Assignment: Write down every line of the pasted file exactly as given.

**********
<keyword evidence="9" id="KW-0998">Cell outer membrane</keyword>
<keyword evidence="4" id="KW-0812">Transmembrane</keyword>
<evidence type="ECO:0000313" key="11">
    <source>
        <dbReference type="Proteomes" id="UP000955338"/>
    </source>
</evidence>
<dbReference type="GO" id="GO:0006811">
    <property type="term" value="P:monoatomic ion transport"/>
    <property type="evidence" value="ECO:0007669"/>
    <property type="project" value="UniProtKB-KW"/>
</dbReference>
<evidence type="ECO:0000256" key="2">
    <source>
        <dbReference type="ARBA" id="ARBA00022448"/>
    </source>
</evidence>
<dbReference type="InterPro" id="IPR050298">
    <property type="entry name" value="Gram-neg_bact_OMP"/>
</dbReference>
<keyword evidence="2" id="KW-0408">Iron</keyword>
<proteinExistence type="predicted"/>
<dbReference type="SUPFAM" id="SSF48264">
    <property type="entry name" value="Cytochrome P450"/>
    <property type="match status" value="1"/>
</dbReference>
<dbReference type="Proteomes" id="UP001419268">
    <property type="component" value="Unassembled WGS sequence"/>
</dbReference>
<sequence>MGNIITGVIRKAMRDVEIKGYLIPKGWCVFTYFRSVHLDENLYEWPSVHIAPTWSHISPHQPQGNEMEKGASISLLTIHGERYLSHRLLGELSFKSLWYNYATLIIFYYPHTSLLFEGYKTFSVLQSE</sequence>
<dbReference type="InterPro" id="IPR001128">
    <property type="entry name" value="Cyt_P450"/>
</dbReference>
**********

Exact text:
<keyword evidence="9" id="KW-0998">Cell outer membrane</keyword>
<keyword evidence="4" id="KW-0812">Transmembrane</keyword>
<evidence type="ECO:0000313" key="11">
    <source>
        <dbReference type="Proteomes" id="UP000955338"/>
    </source>
</evidence>
<dbReference type="GO" id="GO:0006811">
    <property type="term" value="P:monoatomic ion transport"/>
    <property type="evidence" value="ECO:0007669"/>
    <property type="project" value="UniProtKB-KW"/>
</dbReference>
<evidence type="ECO:0000256" key="2">
    <source>
        <dbReference type="ARBA" id="ARBA00022448"/>
    </source>
</evidence>
<dbReference type="InterPro" id="IPR050298">
    <property type="entry name" value="Gram-neg_bact_OMP"/>
</dbReference>
<keyword evidence="2" id="KW-0408">Iron</keyword>
<proteinExistence type="predicted"/>
<dbReference type="SUPFAM" id="SSF48264">
    <property type="entry name" value="Cytochrome P450"/>
    <property type="match status" value="1"/>
</dbReference>
<dbReference type="Proteomes" id="UP001419268">
    <property type="component" value="Unassembled WGS sequence"/>
</dbReference>
<sequence>MGNIITGVIRKAMRDVEIKGYLIPKGWCVFTYFRSVHLDENLYEWPSVHIAPTWSHISPHQPQGNEMEKGASISLLTIHGERYLSHRLLGELSFKSLWYNYATLIIFYYPHTSLLFEGYKTFSVLQSE</sequence>
<dbReference type="InterPro" id="IPR001128">
    <property type="entry name" value="Cyt_P450"/>
</dbReference>